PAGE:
One of the most potent weapons that global jihadists have to advance their cause is one of the least-remarked: censorship. And Rachel Ehrenfeld, founder and director of the American Center for Democracy, stands today as one of the primary targets of this tactic — and, by her ongoing resistance, one of the foremost defenders of the freedom of speech against encroaching attempts at legal intimidation that, if successful, will effectively silence the anti-jihad resistance.
Billionaire Saudi financier Khalid Salim bin Mahfouz sued Miss Ehrenfeld in the U.K. for libel: in her book, "Funding Evil," she wrote that he was involved in funding Hamas and al Qaeda. Mr. bin Mahfouz denied that he had knowingly given any money to either. Taking advantage of British libel laws that place the burden of proof on the defendant, rather than the plaintiff, Mr. bin Mahfouz sued not in the United States, where Miss Ehrenfeld lives and published her book, but in Britain, where neither he nor Miss Ehrenfeld live and where his entire case depended upon a handful of copies sold in that country mostly through special orders from Amazon.com, and the appearance of one chapter of the book on the Internet, where it may have been read by British readers.
Britain's libel laws have given rise to the phenomenon of wealthy "libel tourists," who sue there on the slimmest British connection in order to ensure a favorable ruling. Mr. bin Mahfouz had the good fortune of having the case heard by Judge David Eady, who has a long history of strange rulings in libel cases — rulings that generally ran in favor of censorship and against free speech. In connection with another of these rulings in May 2007, British journalist Stephen Glover wrote: "Mr Justice Eady is beginning to worry me. Is he a friend of a free Press? There are good reasons to believe that he isn't."
In May 2005 Justice Eady ruled that Miss Ehrenfeld must apologize to Mr. bin Mahfouz and pay over $225,000. This fine remains uncollected, and Miss Ehrenfeld sees no reason to apologize. Now she cannot travel to Britain, and her writing and research work has of course been banned there — thus preventing important information from reaching the public.
Miss Ehrenfeld countersued in New York, asking the 2nd Circuit Court of Appeals for a declaration that the British judgment was contrary to the First Amendment and hence unenforceable on an American citizen. And on June 8, the appellate court handed down a landmark decision, ruling that Miss Ehrenfeld's case was valid, and that she could appeal for relief from American courts in order to keep the British court order from being carried out in this country. Said Circuit Court Judge Wilfred Feinberg: "The issue may implicate the First Amendment rights of many New Yorkers, and thus concerns important public policy of the state." He also declared that the case had implications for all writers — since they, like Miss Ehrenfeld, could be subjected to harassment. This decision could also have great impact on the September 11 victims lawsuits, in which Mr. bin Mahfouz is also a defendant.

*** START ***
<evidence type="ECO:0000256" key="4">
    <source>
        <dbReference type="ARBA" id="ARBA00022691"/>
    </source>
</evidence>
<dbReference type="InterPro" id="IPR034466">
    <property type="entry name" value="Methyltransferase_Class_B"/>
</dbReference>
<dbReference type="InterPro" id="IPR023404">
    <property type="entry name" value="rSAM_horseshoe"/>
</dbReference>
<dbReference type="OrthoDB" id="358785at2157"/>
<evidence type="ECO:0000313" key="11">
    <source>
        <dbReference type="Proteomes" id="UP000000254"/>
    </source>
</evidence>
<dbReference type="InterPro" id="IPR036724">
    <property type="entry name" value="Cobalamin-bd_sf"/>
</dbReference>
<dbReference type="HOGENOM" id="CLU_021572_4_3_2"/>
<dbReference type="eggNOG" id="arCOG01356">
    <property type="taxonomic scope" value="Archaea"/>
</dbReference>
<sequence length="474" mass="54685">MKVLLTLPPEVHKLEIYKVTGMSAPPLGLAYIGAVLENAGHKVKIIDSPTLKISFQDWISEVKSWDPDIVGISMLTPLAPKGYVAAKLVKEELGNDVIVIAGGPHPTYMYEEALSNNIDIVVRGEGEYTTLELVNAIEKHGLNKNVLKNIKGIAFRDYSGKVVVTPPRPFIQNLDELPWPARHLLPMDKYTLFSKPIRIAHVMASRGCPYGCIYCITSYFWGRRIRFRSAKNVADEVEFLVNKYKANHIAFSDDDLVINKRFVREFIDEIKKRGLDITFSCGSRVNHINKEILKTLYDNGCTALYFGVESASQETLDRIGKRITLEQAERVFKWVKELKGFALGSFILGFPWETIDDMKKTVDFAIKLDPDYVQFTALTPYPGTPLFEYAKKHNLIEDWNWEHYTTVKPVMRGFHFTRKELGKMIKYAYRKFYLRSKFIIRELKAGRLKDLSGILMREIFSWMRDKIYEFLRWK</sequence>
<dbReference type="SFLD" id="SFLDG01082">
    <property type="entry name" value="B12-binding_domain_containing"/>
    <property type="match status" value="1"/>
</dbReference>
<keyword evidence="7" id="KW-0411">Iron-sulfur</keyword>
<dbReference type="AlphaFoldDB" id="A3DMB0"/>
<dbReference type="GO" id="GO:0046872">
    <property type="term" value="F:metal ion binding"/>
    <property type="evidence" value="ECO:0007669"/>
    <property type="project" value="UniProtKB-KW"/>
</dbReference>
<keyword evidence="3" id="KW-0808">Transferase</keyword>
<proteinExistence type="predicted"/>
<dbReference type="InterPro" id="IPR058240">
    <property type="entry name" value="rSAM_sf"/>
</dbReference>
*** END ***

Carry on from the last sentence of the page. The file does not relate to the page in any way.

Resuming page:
Lost, meanwhile, amid the legal wrangling surrounding Miss Ehrenfeld's case has been the release of a September 13, 2001, note from France's foreign intelligence agency, the General Directorate of External Security (DGSE). The French news site Geopolitique.com obtained the note in late June 2007, and has revealed that already in 1996 Mr. bin Mahfouz was known as one of the architects of a banking scheme constructed for the benefit of Osama bin Laden. Moreover, the report claims that both U.S. and British intelligence services knew this. This is just the latest addition to the mountain of evidence from which Miss Ehrenfeld constructed her case in "Funding Evil." Even if this evidence is all mistaken, the British libel judgment against Miss Ehrenfeld appears all the more fantastic and unjustifiable in light of the fact that French intelligence agents had documents allowing them to came to the same conclusion she did.
This calls for open and thorough investigation, unhindered by legal intimidation. If Saudis or others who have indeed supported the global jihad are able cover their tracks using British libel laws to silence investigators, the only winners are the jihadists. "The British legal and political leadership's constant appeasement of the jihadists," says Miss Ehrenfeld, "facilitated the rise of terrorism." She sees consequences for both the United States and Britain in her legal struggle: "My fight against bin Mahfouz is not only to prevent the extension of that influence here — to defend our First Amendment from British laws. My success here would deter other jihadists from using the British courts to silence U.S. writers and publishers especially since it would — in similar situations — render U.K. court decisions useless."
For that reason, all who wish to remain free and resist the encroachments of global jihadism and Islamic supremacism should hope and pray that she prevails.
Robert Spencer, a scholar of Islamic history, theology and law, is director of Jihad Watch.